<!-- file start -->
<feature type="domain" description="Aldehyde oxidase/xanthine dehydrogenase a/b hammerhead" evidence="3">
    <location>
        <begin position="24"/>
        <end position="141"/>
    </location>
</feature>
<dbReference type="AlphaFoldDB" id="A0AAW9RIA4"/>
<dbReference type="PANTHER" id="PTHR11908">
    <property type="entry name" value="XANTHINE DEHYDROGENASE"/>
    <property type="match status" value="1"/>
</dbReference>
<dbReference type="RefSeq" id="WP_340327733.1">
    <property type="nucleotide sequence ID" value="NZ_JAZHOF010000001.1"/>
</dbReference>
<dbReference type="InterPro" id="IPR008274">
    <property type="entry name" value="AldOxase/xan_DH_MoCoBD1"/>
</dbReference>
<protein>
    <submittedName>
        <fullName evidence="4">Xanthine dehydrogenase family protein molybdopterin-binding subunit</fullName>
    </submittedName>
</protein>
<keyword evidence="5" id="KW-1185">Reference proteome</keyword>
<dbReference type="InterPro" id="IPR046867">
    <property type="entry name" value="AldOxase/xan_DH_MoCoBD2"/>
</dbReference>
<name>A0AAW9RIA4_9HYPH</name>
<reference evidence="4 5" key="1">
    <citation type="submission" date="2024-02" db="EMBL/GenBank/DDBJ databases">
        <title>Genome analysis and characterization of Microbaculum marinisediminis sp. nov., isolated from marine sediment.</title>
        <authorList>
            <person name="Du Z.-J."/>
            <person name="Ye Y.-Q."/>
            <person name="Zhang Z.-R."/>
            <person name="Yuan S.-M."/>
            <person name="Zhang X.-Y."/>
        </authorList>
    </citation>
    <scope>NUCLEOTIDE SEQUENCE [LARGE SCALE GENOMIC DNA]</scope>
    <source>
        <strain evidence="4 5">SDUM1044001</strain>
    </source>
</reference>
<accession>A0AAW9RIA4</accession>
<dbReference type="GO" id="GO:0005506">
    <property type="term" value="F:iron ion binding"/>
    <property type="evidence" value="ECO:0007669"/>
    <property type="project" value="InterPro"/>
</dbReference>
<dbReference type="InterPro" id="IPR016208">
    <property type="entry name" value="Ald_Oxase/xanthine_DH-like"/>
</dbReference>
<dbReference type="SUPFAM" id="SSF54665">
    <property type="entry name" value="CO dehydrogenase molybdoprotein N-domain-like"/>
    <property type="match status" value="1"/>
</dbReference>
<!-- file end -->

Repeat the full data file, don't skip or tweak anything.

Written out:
<feature type="domain" description="Aldehyde oxidase/xanthine dehydrogenase a/b hammerhead" evidence="3">
    <location>
        <begin position="24"/>
        <end position="141"/>
    </location>
</feature>
<dbReference type="AlphaFoldDB" id="A0AAW9RIA4"/>
<dbReference type="PANTHER" id="PTHR11908">
    <property type="entry name" value="XANTHINE DEHYDROGENASE"/>
    <property type="match status" value="1"/>
</dbReference>
<dbReference type="RefSeq" id="WP_340327733.1">
    <property type="nucleotide sequence ID" value="NZ_JAZHOF010000001.1"/>
</dbReference>
<dbReference type="InterPro" id="IPR008274">
    <property type="entry name" value="AldOxase/xan_DH_MoCoBD1"/>
</dbReference>
<protein>
    <submittedName>
        <fullName evidence="4">Xanthine dehydrogenase family protein molybdopterin-binding subunit</fullName>
    </submittedName>
</protein>
<keyword evidence="5" id="KW-1185">Reference proteome</keyword>
<dbReference type="InterPro" id="IPR046867">
    <property type="entry name" value="AldOxase/xan_DH_MoCoBD2"/>
</dbReference>
<name>A0AAW9RIA4_9HYPH</name>
<reference evidence="4 5" key="1">
    <citation type="submission" date="2024-02" db="EMBL/GenBank/DDBJ databases">
        <title>Genome analysis and characterization of Microbaculum marinisediminis sp. nov., isolated from marine sediment.</title>
        <authorList>
            <person name="Du Z.-J."/>
            <person name="Ye Y.-Q."/>
            <person name="Zhang Z.-R."/>
            <person name="Yuan S.-M."/>
            <person name="Zhang X.-Y."/>
        </authorList>
    </citation>
    <scope>NUCLEOTIDE SEQUENCE [LARGE SCALE GENOMIC DNA]</scope>
    <source>
        <strain evidence="4 5">SDUM1044001</strain>
    </source>
</reference>
<accession>A0AAW9RIA4</accession>
<dbReference type="GO" id="GO:0005506">
    <property type="term" value="F:iron ion binding"/>
    <property type="evidence" value="ECO:0007669"/>
    <property type="project" value="InterPro"/>
</dbReference>
<dbReference type="InterPro" id="IPR016208">
    <property type="entry name" value="Ald_Oxase/xanthine_DH-like"/>
</dbReference>
<dbReference type="SUPFAM" id="SSF54665">
    <property type="entry name" value="CO dehydrogenase molybdoprotein N-domain-like"/>
    <property type="match status" value="1"/>
</dbReference>